Internet visionary fears an end to openness as Internet rivals consolidate power.
The Web, which began life as an open community where information and tools were freely shared across geographic, political, and social boundaries, is in danger of becoming segmented into a federation of closed camps led by a handful of increasingly powerful vendors, said Internet pundit Tim O'Reilly.
"We're heading back into an ugly time," said O'Reilly, during a keynote address Tuesday at the Web 2.0 Expo in New York City.
O'Reilly said efforts by Google, Microsoft, Amazon, Apple, and other tech vendors—as well as publishers like Rupert Murdoch's Dow Jones—to create closed communities around their products and services are jeopardizing the freedom, and the spirit, of the Web.
"It's no longer about the Internet as a platform," said O'Reilly. "It's Google as a platform, it's Amazon as a platform, it's Microsoft as a platform," he said before a packed room at the Jacob Javits Convention Center.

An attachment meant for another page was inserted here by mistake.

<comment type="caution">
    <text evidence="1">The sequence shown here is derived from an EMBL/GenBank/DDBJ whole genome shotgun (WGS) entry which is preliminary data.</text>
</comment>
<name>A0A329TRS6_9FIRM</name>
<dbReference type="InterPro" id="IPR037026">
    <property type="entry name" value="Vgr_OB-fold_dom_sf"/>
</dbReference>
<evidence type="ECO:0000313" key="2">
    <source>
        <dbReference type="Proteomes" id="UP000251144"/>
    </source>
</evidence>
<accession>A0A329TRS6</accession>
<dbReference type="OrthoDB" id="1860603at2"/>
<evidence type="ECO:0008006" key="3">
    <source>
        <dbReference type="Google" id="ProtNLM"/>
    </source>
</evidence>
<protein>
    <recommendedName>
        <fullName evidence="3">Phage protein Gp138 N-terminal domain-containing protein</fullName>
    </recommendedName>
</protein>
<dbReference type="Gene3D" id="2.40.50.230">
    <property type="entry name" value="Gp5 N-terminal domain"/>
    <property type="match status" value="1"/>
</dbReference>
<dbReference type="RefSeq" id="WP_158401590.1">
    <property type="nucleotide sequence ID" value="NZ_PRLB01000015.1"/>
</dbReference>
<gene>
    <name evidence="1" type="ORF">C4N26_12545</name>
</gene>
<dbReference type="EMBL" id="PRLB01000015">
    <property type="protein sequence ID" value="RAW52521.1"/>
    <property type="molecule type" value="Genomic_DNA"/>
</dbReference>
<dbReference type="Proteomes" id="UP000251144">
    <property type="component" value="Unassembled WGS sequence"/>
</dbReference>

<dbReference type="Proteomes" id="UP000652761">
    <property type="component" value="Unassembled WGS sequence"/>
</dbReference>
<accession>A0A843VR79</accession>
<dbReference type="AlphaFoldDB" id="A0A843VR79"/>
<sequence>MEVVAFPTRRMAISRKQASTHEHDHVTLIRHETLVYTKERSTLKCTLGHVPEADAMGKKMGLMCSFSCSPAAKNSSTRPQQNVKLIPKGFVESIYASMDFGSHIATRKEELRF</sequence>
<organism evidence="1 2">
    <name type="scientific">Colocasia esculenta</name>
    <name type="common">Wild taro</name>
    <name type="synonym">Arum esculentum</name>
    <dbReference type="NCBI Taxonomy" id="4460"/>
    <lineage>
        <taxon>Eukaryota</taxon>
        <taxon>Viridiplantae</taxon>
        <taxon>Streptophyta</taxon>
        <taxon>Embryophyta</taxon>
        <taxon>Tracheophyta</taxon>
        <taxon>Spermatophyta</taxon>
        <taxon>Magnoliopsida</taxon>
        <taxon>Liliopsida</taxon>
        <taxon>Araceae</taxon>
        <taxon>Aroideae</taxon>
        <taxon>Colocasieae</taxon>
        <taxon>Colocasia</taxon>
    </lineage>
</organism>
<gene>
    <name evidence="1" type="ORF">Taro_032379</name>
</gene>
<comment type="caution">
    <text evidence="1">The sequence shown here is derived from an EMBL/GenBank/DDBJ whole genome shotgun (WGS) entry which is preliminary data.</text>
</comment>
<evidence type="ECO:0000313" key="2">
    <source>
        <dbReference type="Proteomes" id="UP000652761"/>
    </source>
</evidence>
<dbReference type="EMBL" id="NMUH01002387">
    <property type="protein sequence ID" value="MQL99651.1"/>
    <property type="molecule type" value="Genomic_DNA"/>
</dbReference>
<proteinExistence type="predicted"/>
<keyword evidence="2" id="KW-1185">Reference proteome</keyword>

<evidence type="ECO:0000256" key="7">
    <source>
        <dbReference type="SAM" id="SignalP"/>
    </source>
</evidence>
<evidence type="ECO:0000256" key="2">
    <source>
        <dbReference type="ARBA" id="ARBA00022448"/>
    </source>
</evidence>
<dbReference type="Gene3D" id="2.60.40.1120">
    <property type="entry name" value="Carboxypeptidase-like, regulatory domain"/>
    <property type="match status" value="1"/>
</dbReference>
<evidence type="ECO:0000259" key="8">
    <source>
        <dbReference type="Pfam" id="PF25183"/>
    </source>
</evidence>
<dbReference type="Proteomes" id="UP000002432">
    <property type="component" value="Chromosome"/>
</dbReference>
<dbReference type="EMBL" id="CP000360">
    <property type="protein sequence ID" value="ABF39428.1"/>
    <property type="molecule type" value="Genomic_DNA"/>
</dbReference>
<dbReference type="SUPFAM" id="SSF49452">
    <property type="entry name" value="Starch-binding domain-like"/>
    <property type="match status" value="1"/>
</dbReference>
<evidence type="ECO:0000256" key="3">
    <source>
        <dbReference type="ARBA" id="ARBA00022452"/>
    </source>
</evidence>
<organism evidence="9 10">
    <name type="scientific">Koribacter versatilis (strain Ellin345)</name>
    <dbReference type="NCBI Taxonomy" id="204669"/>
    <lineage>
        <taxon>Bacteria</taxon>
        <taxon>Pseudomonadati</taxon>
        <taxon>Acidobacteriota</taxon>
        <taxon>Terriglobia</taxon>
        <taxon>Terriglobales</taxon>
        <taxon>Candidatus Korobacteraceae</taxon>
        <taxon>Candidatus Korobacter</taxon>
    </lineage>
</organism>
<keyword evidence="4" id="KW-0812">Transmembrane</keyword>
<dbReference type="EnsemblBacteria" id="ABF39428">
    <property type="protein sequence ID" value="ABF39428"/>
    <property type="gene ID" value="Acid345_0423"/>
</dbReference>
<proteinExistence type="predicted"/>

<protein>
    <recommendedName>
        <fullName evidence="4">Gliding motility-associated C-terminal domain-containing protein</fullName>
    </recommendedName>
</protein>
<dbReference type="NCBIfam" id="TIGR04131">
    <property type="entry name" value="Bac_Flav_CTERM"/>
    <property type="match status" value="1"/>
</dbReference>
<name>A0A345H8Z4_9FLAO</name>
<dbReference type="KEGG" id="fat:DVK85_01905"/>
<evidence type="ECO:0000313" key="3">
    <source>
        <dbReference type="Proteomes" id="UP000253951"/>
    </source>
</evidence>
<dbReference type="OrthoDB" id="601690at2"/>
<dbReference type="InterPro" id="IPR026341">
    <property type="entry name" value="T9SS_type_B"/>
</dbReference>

O'Reilly pointed to Murdoch's intention to create pay walls around Dow Jones newspaper sites, to Apple's mandatory vetting of all third-party iPhone applications, and to a recent Google announcement in which the search giant said it would release a free turn-by-turn navigation system—but only for use on phones powered by its Android operating system.
"That's not the way the Web works," said O'Reilly, founder of O'Reilly Media and the first to coin the term Web 2.0, a concept where the Web is, in effect, the operating system for the Internet. And that OS, O'Reilly said, should be made up of "small pieces, loosely joined."
Instead, vendors are attempting to create "one ring to rule them all," said O'Reilly, referring to the one ring that would supposedly give the wearer ultimate power in Lord Of The Rings.
To counter the trend, O'Reilly said vendors like Google and others "must be rigorous in thinking through the benefit to the user" when it comes to developing new products, instead of focusing on how the product will enhance their competitive position.
"Do what you do best, link to the rest," said O'Reilly, citing an oft-quoted Web 2.0 maxim.
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